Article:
What You Need to Know about the Container Imbalance and COVID19

Container imbalance in the shipping industry has been a very common phenomenon in recent few years. Many shipping companies, which are just starting or growing slowly, may have incurred large cumulative losses in the form of increased operating costs as a result of inefficient management of their shipping assets. These companies may be losing a lot of revenue due to poor management of their asset-allocation strategy. Due to this reason, there has been an urgent need for container shippers to adopt efficient management procedures in order to maintain adequate levels of flexibility and growth within their logistics network.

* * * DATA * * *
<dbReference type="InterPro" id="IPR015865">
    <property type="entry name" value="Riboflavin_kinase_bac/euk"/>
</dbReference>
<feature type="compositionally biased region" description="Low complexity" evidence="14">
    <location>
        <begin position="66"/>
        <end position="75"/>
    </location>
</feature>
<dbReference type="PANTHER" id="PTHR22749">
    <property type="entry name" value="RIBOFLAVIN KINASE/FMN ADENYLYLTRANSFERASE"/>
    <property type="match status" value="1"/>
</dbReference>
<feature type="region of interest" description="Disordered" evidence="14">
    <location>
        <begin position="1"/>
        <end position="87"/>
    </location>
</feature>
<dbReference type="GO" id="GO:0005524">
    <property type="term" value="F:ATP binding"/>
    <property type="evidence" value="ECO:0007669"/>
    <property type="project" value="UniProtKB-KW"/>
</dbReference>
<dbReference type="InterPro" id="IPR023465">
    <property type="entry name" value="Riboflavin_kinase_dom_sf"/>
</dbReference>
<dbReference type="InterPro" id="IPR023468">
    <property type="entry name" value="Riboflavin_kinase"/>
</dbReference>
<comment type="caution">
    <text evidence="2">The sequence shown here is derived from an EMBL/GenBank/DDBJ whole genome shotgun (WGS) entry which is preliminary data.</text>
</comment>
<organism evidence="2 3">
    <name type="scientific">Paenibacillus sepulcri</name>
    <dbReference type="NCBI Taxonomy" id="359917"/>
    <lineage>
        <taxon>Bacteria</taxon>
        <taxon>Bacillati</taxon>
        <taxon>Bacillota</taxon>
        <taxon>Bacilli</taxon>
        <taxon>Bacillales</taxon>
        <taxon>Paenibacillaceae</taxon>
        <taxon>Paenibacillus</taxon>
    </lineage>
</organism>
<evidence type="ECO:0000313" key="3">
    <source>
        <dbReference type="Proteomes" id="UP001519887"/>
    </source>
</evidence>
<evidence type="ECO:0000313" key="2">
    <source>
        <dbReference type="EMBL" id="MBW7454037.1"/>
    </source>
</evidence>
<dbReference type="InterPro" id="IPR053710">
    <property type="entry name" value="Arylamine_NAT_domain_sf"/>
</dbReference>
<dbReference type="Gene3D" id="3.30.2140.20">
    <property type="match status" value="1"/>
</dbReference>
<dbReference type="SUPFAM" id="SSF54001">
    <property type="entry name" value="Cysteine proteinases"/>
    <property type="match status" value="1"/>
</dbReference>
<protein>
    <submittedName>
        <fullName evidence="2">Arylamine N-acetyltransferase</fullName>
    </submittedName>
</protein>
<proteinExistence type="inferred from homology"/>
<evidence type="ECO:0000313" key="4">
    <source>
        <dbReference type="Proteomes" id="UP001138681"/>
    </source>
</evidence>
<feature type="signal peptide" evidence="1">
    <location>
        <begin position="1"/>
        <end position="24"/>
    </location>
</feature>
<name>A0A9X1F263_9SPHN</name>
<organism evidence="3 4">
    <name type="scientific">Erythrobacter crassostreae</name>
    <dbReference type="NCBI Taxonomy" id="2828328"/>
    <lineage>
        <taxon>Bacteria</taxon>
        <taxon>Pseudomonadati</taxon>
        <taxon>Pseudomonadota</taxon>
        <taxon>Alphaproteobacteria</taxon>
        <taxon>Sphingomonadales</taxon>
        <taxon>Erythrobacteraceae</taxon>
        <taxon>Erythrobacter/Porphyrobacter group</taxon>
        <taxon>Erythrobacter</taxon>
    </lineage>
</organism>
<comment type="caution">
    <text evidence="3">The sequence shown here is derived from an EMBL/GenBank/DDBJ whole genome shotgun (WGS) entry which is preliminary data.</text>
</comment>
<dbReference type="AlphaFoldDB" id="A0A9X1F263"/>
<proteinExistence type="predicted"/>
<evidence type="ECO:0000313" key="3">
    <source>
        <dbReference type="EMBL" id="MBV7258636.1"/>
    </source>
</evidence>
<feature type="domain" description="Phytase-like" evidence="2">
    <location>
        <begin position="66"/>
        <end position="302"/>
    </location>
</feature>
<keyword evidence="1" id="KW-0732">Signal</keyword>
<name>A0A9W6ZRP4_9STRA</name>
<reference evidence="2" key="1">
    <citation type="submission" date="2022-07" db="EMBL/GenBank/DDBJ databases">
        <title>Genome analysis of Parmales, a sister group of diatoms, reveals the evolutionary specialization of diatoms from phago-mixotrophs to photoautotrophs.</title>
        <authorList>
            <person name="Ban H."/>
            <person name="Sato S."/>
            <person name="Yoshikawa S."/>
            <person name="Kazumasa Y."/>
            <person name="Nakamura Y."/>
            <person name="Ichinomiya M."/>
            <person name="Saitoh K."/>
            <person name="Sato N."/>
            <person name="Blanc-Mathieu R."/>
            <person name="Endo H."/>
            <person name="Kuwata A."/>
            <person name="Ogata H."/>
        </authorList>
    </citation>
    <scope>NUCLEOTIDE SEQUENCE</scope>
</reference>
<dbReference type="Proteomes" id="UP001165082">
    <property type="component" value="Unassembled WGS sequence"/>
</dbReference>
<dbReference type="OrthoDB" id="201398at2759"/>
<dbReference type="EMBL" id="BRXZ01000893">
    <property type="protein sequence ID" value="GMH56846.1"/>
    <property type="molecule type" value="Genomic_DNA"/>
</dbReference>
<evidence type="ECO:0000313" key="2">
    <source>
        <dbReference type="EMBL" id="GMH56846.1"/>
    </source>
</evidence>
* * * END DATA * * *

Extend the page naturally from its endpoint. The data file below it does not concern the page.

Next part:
There are many factors which are believed to contribute to the worsening of the current situation of container imbalance. Some of the most prominent are: insufficient loading rates of container ships to the opening of ports; increasing fuel costs and the resulting effect on shipping rates; increased competition among shipping companies leading to reduced pricing and promotion opportunities; reduction in demand from customers as a result of lower than expected purchase orders; and disruption of the cargo flow due to weather, technical problems, or other events. These factors have adversely affected the profitability of shipping companies. To overcome the problems on the balance between demand and supply, shipping companies have adopted a balanced shipping mix, which involves a high degree of flexibility, an increase in shipping flexibility, rational warehousing practices, and other techniques aiming to control both demand and supply.

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